Cannibal! The Musical
Reviewed by Pauline Adamek
Coeurage Theatre Company at Lyric-Hyperion Theatre & Café
Through Nov. 22
Trey Parker is best known for being one half of the duo who created the irreverent animated TV show South Park. He and Matt Stone also recently earned Tony Awards for their smash-hit musical The Book of Mormon. Working solo, Parker’s hysterically funny western spoof Cannibal! The Musical is an appealing mash-up of Mormon and South Park, but with a new storyline and setting — bumbling prospectors in search of gold in 1872. (Book, music and lyrics are by New Cannibal Society and this show is directed by Tito Fleetwood Ladd.)
Cannibal! The Musical is making its Los Angeles premiere and Coeurage is the perfect company to present it. Musical director Gregory Nabours leads the 23-member troupe of excellent singers and musicians; Nabours also amusingly appears throughout as a slimy prosecutor. (Actually, several of the on-stage musicians occasionally appear in memorable roles, effortlessly handing off their instruments to another performer, before donning a costume piece.) Mikey De Lara (on guitar) is a standout as the stoic Indian Chief, while ensemble members and musicians Kari Lee and Jane Lui give fantastic impersonations of the Japanese-speaking Native Americans. (In Parker’s world, the “Indians” wield samurai swords and their Chief imparts wisdom with a thick Japanese accent, intoning advice such as, “Don’t venture into the Colorado Mountains during wintertime.”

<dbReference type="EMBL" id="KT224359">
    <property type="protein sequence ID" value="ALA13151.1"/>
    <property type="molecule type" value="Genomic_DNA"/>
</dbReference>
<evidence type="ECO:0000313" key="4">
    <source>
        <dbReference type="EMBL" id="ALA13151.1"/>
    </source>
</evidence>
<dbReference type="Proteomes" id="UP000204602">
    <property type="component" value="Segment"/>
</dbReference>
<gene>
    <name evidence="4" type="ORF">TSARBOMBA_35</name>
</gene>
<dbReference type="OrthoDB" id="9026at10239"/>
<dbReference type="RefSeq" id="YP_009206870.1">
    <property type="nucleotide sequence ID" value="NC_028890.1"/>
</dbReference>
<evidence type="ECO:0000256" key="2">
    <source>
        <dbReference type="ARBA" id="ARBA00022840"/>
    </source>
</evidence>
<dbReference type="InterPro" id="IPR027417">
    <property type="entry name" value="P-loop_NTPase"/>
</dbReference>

But our hapless sextet of enthusiastic prospectors is hell bent on finding gold and doesn’t seem to notice the guy they’ve press-ganged to lead them — our hero Packer (Kurt Quinn) — doesn’t have the first clue about where they are going. “God will provide,” Mormon Preacher Bell (Peter Larney) declares cheerfully, though his optimism sours a bit when he wanders into a bear trap.
In the course of their journey, the prospectors encounter various obstacles, including a menacing trio of trappers — Joe Tomasini is hilarious as the ape-like, posturing bully Frenchy, complete with twin dunderheaded henchmen played by Mike Brady and Ryan Brady. When Packer’s beloved horse Liane (gorgeously portrayed by Kalena Ranoa, a statuesque blonde in a corset and tutu) goes missing, along with the gang’s vittles, the search for gold falters.
The instrumentation is appealingly varied, with harmonium, xylophone, recorder, wooden pipe, piano accordion and even tap shoes on call when needed to support the core sounds emanating from piano, guitar, fiddle and drums. The whole spectacle is nicely framed as a flashback as Packer cools his heels behind bars, facing hanging for eating his missing companions. Only Polly (hardcore reporter and “sob sister” played by Ashley Kane) seems intent on unearthing the real story behind the tragedy and possibly exonerating her crush.
The show delights.
Lyric-Hyperion Theatre & Cafe, 2106 Hyperion Ave., Silver Lake; Fri.-Sat., 8 p.m.; Sat., midnight; through Nov. 22. (323) 944-2165, http://www.coeurage.org/tickets (All shows are “Pay What You Can”)